Parents' Guide to

The Watsons Go to Birmingham--1963

By Barbara Schultz, Common Sense Media Reviewer

age 10+

Family faces everyday and traumatic events in touching tale.

The Watsons Go to Birmingham--1963 Poster Image

A Lot or a Little?

What you will—and won't—find in this book.

Community Reviews

age 10+

Based on 21 parent reviews

age 13+

Awful book for young kids

This book has adult language, sexual innuendos, and violence (bullying, name calling, etc). Definitely a PG 13 rating.

This title has:

Too much violence
Too much sex
Too much swearing
1 person found this helpful.
age 13+

Great for teens, not so great for tweens

Realizing there was NO actual sex, there was more innuendo than necessary. I really enjoyed the Watson family and the book did prompt me to delve into certain aspects of history that were depicted! The historical content is great but the emotional content presented requires more maturity. For instance, there were some parts that touched on developing sexuality that I think a 13 year old would have a healthier time processing than a 10-12 year old. The mention of smart kids and dirty magazines was unnecessary, the interaction of the parents during the car record player sequence was fine because married but still more appropriate for a teen reader. The prefrontal cortex brain development of a 10-12 year old should not have to process this... no matter the level of reader. In my opinion, the darkness of the "Wool Pooh" and the momentary dealings with loss of a sibling were too emotionally charged for a 10-12 year old's brain /emotional development as well. Some questions for discussion between a parent/child could be: 1) Are there any views presented that could change as the character grows older? If so, how? 2) Did any of the content seem to personal to you or to any of your friends? 3) Were your views on racial tension in history and present day altered by reading this? If so, how?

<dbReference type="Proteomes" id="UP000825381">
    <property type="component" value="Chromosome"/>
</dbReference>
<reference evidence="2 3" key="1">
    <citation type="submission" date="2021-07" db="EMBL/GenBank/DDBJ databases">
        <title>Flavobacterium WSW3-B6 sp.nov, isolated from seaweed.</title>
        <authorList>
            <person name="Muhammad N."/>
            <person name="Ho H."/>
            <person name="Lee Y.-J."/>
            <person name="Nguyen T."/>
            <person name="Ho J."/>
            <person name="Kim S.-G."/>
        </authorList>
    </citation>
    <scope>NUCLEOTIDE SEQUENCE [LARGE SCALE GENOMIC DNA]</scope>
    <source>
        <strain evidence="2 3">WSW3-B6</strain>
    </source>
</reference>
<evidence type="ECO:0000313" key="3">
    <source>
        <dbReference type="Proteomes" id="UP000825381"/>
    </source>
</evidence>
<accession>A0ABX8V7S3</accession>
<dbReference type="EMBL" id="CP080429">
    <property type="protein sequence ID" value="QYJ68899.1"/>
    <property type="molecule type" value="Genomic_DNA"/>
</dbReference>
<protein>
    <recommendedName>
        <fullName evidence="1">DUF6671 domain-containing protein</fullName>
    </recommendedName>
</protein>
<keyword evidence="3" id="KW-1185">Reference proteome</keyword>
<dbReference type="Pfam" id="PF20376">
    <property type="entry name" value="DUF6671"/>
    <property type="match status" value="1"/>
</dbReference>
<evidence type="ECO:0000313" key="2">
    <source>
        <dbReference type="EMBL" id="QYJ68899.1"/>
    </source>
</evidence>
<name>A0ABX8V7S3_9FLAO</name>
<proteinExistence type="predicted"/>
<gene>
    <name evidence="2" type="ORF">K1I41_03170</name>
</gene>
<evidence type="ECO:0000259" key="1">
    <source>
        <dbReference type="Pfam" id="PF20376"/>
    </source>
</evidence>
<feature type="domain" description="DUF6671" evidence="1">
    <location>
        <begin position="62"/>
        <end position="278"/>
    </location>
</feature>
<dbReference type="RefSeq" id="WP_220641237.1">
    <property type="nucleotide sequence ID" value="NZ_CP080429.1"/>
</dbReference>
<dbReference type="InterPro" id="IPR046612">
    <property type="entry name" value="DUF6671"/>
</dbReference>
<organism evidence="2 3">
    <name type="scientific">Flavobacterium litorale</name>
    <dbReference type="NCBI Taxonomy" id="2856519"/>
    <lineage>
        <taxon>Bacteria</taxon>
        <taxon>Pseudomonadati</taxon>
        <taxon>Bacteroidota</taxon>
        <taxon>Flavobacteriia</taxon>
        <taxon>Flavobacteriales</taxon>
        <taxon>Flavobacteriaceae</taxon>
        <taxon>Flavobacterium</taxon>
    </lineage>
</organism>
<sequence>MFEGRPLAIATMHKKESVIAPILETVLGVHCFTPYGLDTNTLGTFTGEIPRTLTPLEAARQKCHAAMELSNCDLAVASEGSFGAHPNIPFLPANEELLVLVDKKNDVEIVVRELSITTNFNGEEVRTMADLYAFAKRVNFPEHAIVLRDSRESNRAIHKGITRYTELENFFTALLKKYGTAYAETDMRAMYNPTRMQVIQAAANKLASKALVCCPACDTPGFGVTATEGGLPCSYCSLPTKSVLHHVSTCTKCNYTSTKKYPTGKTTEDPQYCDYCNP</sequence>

This title has:

Educational value
Too much sex
1 person found this helpful.

Is It Any Good?

Our review:
Parents say (21):
Kids say (52):

This novel is full of funny, touching, relatable moments in the life of a 10-year-old boy in the South during the civil rights era. Kenny makes friends (and some mistakes along the way), fights with his big brother, and half understands his parents' struggles to keep their family on an even keel. At the beginning of the book, Kenny refers to his family as the Weird Watsons, but in reality they are a very average, loving, lower-middle-class American family, and this renders what happens in Birmingham all the more shocking. Readers have gotten comfortable inside the Watsons' family life by the time things explode.

Author Christopher Paul Curtis has a wonderful ease with creating relatable young characters, and in this novel he also educates readers about the life and times of Black Americans during the early 1960s. The events are fictional, but just barely, as they relate to real-life tragedies that occurred. This important book contains frightening events and a strong message. Younger readers will do best to read this in a classroom setting or with a parent.

Book Details

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